There was an old, ornate headboard against the far wall of the storage room. Sidonie made her way toward it wishing the light were better.
"This is beautiful," she said, turning to look at Aurora. "Does it belong to anyone?"
"You, if you want it. Been down here must be ten years. There's a footboard, slats around somewhere, too. Have to buy a mattress and box-spring, though."
"Oh, that's all right. I really would love to have this."
"I'll get Abe to bring it up for you. Abe's the handyman. You need a washer on the tap, or anything broken upstairs, you call me, I'll send Abe."
It was like a dream, Sidonie thought, looking through the discards in the storeroom. She found a table, badly stained and scratched. But with stripping and a fresh coat of varnish, it would do nicely as a bedside table. She also found a stately old armchair with a wide, curving back and rolled arms.
"These are wonderful things!" she exclaimed. "I can't believe no one wants them."
"Plain amazing what's junk to some folks, treasures to others," Aurora observed, as Sidonie moved around. "You just go ahead and pick out whatever you like. I'll be glad of the extra space."
In the end, she also opted to have a faded Oriental rug, an oak coat rack hidden beneath countless layers of paint, a round pedestal occasional table and a green glass lamp. Aurora talked her into having a huge carton of odds and ends of cookware and dishes.
"Never know what'll come in handy," she said. "What you don't want, Abe'll bring back down here. Leavin' clean, eh?"
"What?" Sidonie looked up.
"Not plannin' on taking anything you didn't go in with."
"That's right," Sidonie said firmly. "Only what's mine."
"Me," Aurora said. "I got the lot. The whole dump, fulla twenty-year-old overstuffed crap. One a these days, I'm gonna get rid a the whole kit and caboodle and get me some a that nice Scandinavian stuff."
Sidonie left there with a set of keys and the first real sense of accomplishment she'd had in years. She drove downtown to Hamilton's to order a mattress and box-spring and a sofa, as well as shower curtains, burnt-bamboo shades for the apartment's many windows, two Ege Rya area rugs that would coordinate well with the colors of the old Oriental.
Then she drove back to the suburbs and started sorting through the things in the house. Methodically. I have to be fair, she told herself. No matter what kind of dirty, unfair tactics he uses. So she took half the sheets, blankets and towels. Half the dishes and pots and silver service. She found several cartons in the cellar, filled them and carried them out to the car. Glad of her old station wagon, she maneuvered things around so that she was able to take her rocker, a lamp she had chosen herself, two small tables that had come from her old bedroom at home, and the ten-inch portable color set. Let him live with the antique black and white monster!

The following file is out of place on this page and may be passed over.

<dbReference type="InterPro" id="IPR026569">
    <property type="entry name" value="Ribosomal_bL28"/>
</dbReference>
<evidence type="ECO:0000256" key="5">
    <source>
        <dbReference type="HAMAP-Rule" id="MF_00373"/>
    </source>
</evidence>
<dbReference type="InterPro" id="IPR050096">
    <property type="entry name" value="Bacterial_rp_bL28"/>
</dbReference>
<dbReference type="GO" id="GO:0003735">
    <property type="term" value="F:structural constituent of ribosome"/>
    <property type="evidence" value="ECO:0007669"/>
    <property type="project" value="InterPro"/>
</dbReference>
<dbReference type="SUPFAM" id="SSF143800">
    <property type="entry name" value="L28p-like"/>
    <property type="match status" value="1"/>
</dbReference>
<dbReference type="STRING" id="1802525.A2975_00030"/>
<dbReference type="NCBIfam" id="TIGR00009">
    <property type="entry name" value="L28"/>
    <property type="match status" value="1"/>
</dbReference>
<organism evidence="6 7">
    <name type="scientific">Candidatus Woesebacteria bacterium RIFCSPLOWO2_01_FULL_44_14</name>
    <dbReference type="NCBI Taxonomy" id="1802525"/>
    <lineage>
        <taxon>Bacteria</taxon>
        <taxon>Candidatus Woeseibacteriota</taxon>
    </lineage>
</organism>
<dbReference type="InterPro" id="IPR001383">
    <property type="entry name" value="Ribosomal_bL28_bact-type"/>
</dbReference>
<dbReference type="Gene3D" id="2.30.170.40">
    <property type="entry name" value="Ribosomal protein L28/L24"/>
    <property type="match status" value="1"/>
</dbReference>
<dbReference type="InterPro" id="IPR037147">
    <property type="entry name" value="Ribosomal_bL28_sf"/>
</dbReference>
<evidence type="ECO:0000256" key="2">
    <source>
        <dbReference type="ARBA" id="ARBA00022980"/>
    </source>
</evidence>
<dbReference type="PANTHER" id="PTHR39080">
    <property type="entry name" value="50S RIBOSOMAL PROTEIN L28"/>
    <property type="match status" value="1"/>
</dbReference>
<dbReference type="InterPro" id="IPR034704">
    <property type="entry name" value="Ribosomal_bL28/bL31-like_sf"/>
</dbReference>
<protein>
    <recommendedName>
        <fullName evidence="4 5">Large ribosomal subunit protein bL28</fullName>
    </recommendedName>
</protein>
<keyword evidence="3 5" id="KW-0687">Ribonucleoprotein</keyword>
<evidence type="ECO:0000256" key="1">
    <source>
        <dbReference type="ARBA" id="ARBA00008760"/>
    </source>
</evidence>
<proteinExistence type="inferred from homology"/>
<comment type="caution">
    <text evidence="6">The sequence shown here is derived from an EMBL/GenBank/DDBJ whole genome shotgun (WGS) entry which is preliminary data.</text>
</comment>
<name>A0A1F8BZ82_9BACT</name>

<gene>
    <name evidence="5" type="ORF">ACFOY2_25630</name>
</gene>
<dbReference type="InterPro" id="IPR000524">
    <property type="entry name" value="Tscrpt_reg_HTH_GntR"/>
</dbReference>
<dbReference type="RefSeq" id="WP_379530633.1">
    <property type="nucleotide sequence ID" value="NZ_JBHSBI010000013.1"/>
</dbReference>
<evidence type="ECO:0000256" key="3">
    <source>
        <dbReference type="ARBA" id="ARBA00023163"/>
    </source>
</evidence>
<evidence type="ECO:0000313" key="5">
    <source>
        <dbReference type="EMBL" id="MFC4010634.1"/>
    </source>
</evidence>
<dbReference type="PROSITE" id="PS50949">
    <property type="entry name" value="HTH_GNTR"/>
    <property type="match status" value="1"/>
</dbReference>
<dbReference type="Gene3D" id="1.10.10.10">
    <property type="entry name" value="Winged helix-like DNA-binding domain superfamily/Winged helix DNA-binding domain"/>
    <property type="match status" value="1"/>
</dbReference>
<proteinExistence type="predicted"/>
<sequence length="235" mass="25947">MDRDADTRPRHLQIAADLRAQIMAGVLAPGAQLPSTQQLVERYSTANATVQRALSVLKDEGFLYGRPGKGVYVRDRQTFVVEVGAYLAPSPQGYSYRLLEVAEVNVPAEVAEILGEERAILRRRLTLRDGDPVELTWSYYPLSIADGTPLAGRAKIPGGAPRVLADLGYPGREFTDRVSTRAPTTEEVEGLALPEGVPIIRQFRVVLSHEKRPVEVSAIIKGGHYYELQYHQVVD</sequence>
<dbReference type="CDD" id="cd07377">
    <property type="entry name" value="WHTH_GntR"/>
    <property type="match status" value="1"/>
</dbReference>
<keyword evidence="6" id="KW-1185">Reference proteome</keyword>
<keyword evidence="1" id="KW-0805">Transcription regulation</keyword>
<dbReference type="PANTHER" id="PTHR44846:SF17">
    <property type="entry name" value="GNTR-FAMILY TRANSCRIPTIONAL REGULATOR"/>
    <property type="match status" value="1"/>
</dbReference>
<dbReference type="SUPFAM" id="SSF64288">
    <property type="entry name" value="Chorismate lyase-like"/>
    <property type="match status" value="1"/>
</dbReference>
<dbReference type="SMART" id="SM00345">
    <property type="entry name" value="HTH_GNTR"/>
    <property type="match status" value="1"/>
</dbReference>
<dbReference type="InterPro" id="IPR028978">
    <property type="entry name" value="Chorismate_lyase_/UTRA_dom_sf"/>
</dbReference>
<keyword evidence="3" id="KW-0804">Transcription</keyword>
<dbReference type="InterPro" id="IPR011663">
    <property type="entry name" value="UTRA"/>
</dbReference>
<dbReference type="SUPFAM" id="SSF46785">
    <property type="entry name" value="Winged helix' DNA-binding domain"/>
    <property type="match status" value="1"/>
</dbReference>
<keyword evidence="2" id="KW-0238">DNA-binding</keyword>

By the time she finished, the car was absolutely crammed, including the front seat and the well on the passenger side. With that fugitive feeling pressing her again, she got into the car and drove to the city. To her new home.
By eight that night, she'd made three trips back and forth. The house looked somewhat denuded without her books. (Frank's books consisted of one on contract bridge, several computer manuals, and an interoffice telephone directory.) But it was still a house filled with furniture, and her new apartment was a jumble of boxes and books and clothing all dumped in the middle of the living room.
Driven by some compulsive interior force, she began hanging away her clothes. She created tidy rows of books, filling the built-in shelves in the living room and bit by bit reducing the accumulation of articles in the middle of the room.
With each item that came away from the mass and was settled somewhere, she felt more and more pleased with herself and more and more desperate. The desperation pulsed in her temples, sent perspiration streaming down her body and kept her moving. At eleven she realized she'd eaten nothing all day and went out to the car to drive to a still-open restaurant outside the Park for a hurried hamburger and coffee. Her stomach cramped after the first few bites but she finished the tasteless food and the acrid coffee before hurrying back to the apartment to stow away the kitchenwares.
Two a.m., and she couldn't make one more move. Her body refused.
She slept that night atop several folded blankets. In her new bedroom. The first time in her life she'd spent an entire night in a place entirely her own. Despite the turmoil inside her head, despite the urgency that forced her to set the alarm for an early hour, so that she'd be up and able to finish clearing the living room, she felt good about what she'd accomplished so far. Still desperate. But pleased.
Screw you, Frank, she thought, fingers trembling as she switched off her new green glass lamp.